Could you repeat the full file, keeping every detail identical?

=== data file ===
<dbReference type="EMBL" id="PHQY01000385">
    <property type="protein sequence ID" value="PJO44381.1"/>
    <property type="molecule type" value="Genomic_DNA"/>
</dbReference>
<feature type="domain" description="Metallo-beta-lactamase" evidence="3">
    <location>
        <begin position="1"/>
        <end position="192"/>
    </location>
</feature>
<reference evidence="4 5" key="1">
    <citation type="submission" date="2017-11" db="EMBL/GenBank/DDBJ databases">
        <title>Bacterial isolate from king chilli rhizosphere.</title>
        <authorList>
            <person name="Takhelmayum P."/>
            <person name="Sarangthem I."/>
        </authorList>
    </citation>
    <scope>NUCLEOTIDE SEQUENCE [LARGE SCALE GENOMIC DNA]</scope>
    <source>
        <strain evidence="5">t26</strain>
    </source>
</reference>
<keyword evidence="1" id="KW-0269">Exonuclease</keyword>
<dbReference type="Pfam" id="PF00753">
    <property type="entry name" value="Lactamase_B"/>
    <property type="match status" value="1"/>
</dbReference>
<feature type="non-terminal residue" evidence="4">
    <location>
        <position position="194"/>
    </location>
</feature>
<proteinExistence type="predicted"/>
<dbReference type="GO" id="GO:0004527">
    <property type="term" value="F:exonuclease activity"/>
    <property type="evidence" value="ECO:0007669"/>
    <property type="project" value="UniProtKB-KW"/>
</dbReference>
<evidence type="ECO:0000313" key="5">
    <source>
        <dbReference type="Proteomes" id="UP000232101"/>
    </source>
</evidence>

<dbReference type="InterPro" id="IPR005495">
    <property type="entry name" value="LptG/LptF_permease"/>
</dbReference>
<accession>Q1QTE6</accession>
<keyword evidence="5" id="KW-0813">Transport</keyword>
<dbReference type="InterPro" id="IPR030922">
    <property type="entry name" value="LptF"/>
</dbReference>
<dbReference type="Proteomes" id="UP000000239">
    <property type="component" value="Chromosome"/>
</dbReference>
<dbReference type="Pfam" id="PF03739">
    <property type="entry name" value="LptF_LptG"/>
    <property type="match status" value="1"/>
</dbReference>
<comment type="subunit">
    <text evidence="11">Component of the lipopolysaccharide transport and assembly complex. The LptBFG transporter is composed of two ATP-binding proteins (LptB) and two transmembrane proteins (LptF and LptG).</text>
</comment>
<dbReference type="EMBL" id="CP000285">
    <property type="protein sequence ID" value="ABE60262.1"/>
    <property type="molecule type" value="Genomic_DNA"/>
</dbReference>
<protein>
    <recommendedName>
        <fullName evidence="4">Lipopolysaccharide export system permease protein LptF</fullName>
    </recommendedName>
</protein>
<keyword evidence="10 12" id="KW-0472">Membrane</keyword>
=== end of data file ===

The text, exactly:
<dbReference type="EMBL" id="PHQY01000385">
    <property type="protein sequence ID" value="PJO44381.1"/>
    <property type="molecule type" value="Genomic_DNA"/>
</dbReference>
<feature type="domain" description="Metallo-beta-lactamase" evidence="3">
    <location>
        <begin position="1"/>
        <end position="192"/>
    </location>
</feature>
<reference evidence="4 5" key="1">
    <citation type="submission" date="2017-11" db="EMBL/GenBank/DDBJ databases">
        <title>Bacterial isolate from king chilli rhizosphere.</title>
        <authorList>
            <person name="Takhelmayum P."/>
            <person name="Sarangthem I."/>
        </authorList>
    </citation>
    <scope>NUCLEOTIDE SEQUENCE [LARGE SCALE GENOMIC DNA]</scope>
    <source>
        <strain evidence="5">t26</strain>
    </source>
</reference>
<keyword evidence="1" id="KW-0269">Exonuclease</keyword>
<dbReference type="Pfam" id="PF00753">
    <property type="entry name" value="Lactamase_B"/>
    <property type="match status" value="1"/>
</dbReference>
<feature type="non-terminal residue" evidence="4">
    <location>
        <position position="194"/>
    </location>
</feature>
<proteinExistence type="predicted"/>
<dbReference type="GO" id="GO:0004527">
    <property type="term" value="F:exonuclease activity"/>
    <property type="evidence" value="ECO:0007669"/>
    <property type="project" value="UniProtKB-KW"/>
</dbReference>
<evidence type="ECO:0000313" key="5">
    <source>
        <dbReference type="Proteomes" id="UP000232101"/>
    </source>
</evidence>

<dbReference type="InterPro" id="IPR005495">
    <property type="entry name" value="LptG/LptF_permease"/>
</dbReference>
<accession>Q1QTE6</accession>
<keyword evidence="5" id="KW-0813">Transport</keyword>
<dbReference type="InterPro" id="IPR030922">
    <property type="entry name" value="LptF"/>
</dbReference>
<dbReference type="Proteomes" id="UP000000239">
    <property type="component" value="Chromosome"/>
</dbReference>
<dbReference type="Pfam" id="PF03739">
    <property type="entry name" value="LptF_LptG"/>
    <property type="match status" value="1"/>
</dbReference>
<comment type="subunit">
    <text evidence="11">Component of the lipopolysaccharide transport and assembly complex. The LptBFG transporter is composed of two ATP-binding proteins (LptB) and two transmembrane proteins (LptF and LptG).</text>
</comment>
<dbReference type="EMBL" id="CP000285">
    <property type="protein sequence ID" value="ABE60262.1"/>
    <property type="molecule type" value="Genomic_DNA"/>
</dbReference>
<protein>
    <recommendedName>
        <fullName evidence="4">Lipopolysaccharide export system permease protein LptF</fullName>
    </recommendedName>
</protein>
<keyword evidence="10 12" id="KW-0472">Membrane</keyword>